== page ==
June 14, 2012

Why Many Driver Education Programs Do Not Teach About Insurance

Finding a source of affordable car insurance is one of the most important parts of learning how to drive, but each year, many teen drivers buy inadequate or excessively expensive insurance policies simply because they are unaware of their options. Most school driver's education courses do not teach drivers how to find affordable car insurance. For new drivers, this is perplexing, since driver's education courses are extensive and require months of on-the-road training.

The main reason that driving instructors do not introduce insurance programs into their curriculum is that they cannot endorse a particular insurance product over another. Many driver's education courses will give drivers a brief overview of state insurance laws and explain the types of insurance that drivers legally need to carry, but will not tell drivers how to save money on insurance. Driver's education courses have a tremendous amount of material to cover in a relatively short amount of time, so unfortunately they cannot spend time giving drivers general money-saving tips. While exact curriculum varies from state to state, most driver's education courses encourage drivers to shop around for insurance but are careful to avoid any actual endorsements of specific insurance companies or products.

New drivers should learn about insurance options by talking to other drivers and by shopping online. Many insurance comparison websites have special car insurance glossaries, which are great for getting coverage type definitions and other basic information. Insurance agents are another great resource. Agents can provide coverage advice and let new drivers know exactly how much comprehensive, collision and liability insurance to buy before driving alone for the first time. Insurance agents can also explain how vehicle insurance works for drivers-in-training. However, new drivers should make sure to work with impartial agents who can provide an objective analysis of car insurance terms. Agents who only work for a single insurance company might not always provide unbiased information.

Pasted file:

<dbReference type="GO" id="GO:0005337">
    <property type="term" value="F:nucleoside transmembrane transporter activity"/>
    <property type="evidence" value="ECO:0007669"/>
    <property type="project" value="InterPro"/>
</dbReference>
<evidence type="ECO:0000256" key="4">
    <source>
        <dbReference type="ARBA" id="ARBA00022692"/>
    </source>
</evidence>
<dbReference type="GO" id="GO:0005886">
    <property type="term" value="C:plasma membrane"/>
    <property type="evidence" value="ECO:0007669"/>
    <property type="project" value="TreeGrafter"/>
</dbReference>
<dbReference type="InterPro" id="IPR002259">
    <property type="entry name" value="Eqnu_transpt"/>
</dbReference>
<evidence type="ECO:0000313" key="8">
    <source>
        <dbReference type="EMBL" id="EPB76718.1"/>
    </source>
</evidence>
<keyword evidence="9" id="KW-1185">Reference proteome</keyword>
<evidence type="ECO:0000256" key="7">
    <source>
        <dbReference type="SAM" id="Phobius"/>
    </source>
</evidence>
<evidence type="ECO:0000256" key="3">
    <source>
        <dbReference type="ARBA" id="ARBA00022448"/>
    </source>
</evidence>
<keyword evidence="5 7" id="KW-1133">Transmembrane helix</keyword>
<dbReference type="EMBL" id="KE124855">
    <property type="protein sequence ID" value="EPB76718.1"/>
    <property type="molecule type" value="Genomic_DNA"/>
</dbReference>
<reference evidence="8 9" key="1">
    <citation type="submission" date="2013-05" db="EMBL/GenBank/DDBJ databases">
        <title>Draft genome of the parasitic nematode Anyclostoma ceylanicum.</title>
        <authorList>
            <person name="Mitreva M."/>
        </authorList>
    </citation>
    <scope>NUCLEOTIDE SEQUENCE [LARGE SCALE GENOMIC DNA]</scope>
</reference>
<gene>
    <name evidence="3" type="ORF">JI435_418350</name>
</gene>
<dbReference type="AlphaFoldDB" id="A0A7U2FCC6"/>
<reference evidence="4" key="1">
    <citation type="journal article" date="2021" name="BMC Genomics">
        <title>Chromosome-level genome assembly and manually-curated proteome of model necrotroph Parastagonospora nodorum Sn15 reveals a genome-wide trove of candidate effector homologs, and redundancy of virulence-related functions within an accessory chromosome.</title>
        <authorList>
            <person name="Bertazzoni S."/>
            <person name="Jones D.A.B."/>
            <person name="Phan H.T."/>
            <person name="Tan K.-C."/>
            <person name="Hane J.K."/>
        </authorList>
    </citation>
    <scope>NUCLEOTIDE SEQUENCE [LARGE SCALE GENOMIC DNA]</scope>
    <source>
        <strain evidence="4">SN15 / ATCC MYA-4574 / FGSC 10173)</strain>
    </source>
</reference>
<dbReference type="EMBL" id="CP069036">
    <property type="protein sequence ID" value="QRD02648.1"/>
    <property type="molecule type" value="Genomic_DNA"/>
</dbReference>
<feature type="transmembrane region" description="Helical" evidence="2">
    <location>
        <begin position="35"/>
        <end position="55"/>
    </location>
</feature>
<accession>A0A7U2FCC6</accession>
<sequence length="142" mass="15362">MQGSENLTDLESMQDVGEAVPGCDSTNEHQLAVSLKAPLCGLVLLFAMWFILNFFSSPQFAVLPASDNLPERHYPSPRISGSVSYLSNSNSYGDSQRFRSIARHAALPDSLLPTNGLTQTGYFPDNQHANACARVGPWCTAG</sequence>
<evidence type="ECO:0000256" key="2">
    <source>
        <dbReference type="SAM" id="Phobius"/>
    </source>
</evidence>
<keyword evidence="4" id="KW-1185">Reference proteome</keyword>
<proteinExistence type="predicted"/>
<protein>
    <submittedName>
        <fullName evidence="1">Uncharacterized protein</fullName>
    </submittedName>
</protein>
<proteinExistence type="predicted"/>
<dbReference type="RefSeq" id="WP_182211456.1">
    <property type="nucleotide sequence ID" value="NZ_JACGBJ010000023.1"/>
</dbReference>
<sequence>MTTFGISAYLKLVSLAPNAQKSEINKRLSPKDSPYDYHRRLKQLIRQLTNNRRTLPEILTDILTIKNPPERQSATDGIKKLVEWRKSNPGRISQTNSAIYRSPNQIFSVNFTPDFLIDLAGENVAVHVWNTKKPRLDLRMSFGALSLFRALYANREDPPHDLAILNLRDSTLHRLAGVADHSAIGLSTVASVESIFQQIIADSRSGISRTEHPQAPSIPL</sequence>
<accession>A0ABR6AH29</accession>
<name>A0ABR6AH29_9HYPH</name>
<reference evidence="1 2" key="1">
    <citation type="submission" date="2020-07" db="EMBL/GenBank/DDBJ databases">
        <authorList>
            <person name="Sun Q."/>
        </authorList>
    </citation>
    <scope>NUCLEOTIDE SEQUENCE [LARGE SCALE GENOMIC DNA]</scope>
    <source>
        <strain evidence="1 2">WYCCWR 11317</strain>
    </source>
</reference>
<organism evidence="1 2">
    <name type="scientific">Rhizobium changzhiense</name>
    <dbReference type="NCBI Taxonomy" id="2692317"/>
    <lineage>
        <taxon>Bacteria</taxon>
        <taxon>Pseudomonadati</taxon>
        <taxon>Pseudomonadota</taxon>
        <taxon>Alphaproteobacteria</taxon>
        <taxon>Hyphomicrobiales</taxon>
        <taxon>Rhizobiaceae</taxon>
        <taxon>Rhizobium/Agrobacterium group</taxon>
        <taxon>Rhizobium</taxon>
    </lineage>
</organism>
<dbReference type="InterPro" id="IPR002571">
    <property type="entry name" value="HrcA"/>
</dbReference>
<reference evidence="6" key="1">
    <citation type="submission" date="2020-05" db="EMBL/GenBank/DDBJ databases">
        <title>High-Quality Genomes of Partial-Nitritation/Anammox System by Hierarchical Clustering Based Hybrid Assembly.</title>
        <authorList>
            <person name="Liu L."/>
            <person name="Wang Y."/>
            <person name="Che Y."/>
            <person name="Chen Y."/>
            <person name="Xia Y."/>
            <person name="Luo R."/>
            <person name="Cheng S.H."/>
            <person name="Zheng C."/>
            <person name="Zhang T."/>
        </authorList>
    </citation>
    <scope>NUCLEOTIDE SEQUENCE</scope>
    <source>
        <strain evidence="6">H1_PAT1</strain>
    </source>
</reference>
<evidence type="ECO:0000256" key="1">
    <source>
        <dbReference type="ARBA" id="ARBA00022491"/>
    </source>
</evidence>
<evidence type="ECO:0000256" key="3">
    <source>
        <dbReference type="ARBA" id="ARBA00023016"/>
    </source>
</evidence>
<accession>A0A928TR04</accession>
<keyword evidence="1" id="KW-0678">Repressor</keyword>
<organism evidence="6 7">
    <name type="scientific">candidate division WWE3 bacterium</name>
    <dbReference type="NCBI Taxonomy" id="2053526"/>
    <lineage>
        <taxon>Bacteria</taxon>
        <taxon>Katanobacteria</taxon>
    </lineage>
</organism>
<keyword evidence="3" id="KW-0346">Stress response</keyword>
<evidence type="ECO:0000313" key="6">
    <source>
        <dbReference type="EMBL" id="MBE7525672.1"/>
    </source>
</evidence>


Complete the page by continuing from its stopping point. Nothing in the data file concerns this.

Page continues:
Finally, new drivers should compare insurance rates carefully before hitting the road. Experience is one of the major factors that car insurance companies use when setting rates, so new drivers pay more than experienced drivers. Teen drivers often get the highest rates, but the fastest way to make premiums manageable is to go online and compare a few different insurance policies. New drivers should also contact a few insurance providers before setting up a policy to ask about insurance discounts, since most insurance companies offer dozens of useful discounts. Any driver can take advantage of online resources to cut down on car insurance rates, and by learning the basics of car insurance coverage first, new drivers can keep their budgets under control when driving for the first time.